Thursday, December 27, 2012

Anya Schiffrin: describes the true cost of austerity in Spain

In a must read column, Anya Schiffrin lays bare the true cost of pursuing the Japanese Model for handling a bank solvency led financial crisis.  Under the Japanese Model, Spain is bailing out its banks and by extension the banks of other eurozone countries while at the same time subjecting it citizens to austerity.

Regular readers know that pursuing the Japanese Model is the wrong choice as it has failed 100% of the time.  Rather, governments should pursue the Swedish Model and require the banks to recognize upfront all the losses on the excess debt in the financial system.

Under the Swedish Model, the real economy and the social contract are protected as the capital needed for growth and reinvestment is not consumed in servicing the excess debt.
In his entertaining lectures at Columbia Business School, the economist Bruce Greenwald likes to employ cite the line often used by Warren Buffett: When the tide goes out, you can see who is not wearing a bathing suit. This is the feeling I have in Spain. 
In year five of the financial crisis, I can see which of my relatives and friends had no swimming trunks. 
The slow downward slide is horrendous for the people living it. Over and over we see the bewilderment of those who worked hard and paid taxes. They don’t understand why they are seeing their first-rate healthcare system being undermined, pensions and salaries cut, and their education system — still not up to par — being squeezed further, while being told they have to bail out the banks because that is what Germany insists on.... 
Please recall that Germany's interest is in seeing that its banks get bailed out of the bad investments that they made and not in the economic well-being of Spain.
In this harsh new world, many people are now irrelevant to the daily functioning of the economy. Architects, graphic designers, book jacket designers–-these kinds of professions now seem like a quaint memory. No one needs them, and the fear is that, if and when the economy recovers, many won’t be needed then. The few friends who have jobs live with the threat of layoffs and repeated pay cuts....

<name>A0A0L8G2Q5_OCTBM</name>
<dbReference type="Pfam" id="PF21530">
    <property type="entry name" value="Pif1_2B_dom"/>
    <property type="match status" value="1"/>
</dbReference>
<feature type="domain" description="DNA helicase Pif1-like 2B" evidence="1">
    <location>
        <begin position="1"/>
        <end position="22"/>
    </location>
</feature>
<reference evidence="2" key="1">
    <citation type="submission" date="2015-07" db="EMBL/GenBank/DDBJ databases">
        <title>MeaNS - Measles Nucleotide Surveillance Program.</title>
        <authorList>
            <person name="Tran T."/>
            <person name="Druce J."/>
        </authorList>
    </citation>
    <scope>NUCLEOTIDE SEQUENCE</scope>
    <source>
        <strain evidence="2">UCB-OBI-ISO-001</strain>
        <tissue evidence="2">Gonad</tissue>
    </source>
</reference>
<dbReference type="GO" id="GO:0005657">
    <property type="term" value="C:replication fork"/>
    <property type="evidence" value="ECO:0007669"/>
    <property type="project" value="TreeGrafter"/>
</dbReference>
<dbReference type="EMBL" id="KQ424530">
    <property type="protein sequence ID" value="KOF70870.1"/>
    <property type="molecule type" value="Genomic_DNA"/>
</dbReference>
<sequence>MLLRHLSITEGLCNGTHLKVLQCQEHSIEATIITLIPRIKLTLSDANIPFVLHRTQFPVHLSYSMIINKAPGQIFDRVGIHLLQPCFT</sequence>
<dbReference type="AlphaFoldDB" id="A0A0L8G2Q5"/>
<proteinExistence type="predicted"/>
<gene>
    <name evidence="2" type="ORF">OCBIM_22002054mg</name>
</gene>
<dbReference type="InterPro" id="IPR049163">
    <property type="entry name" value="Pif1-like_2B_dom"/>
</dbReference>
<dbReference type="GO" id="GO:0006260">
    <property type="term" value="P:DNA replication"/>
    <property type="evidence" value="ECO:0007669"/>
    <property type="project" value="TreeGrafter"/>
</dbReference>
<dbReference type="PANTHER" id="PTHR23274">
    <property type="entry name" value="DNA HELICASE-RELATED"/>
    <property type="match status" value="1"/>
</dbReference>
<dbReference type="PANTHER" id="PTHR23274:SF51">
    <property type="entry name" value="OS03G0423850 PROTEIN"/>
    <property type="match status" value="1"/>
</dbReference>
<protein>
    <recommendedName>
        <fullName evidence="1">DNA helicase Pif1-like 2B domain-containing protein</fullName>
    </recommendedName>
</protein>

Those who did the “right thing” and are managing can be smug — until they realize there are many others who did the seemingly right thing who are suffering. 
The hollowing out of Spanish society continues. Anyone who can leave is doing so, and so Spain is losing the educated people it needs the most and who would be the basis of its future prosperity — if and when it does recover. The existence of a few bright spots does not mean that Spain’s economy is functional. 
In the past, life was full of vicissitudes. Farmers always had work to do, but droughts, collapsing prices, disease, floods could leave them destitute — no matter what they did or how hard they worked. Markets didn’t provide the insurance that would insulate them from these risks. 
As we moved from these primitive economies, the nature of risks changed. Now, it is individuals who face the prospect of no employment. 
Governments need to step in and provide the kind of social protection that people want and need. We can’t simply throw up our hands and say we accept a society in which the only people who get jobs are those with MBAs who speak five languages. 
When a few kids can’t get jobs, it’s not unreasonable to blame them:  They didn’t study hard enough, they chose the wrong subject, they haven’t searched hard enough for a job. 
When half of a country’s young people are unemployed, it’s no longer their fault. 
Let’s be clear. Spain’s economy is in terrible shape and the reckless and irresponsible path of austerity the government is pursuing — a kind of austerity that is especially hard on those who are down and out — is already leading to social and political tensions and constant strikes and demonstrations. After all these years, it is astonishing that the Partido Popular has not learned a thing.

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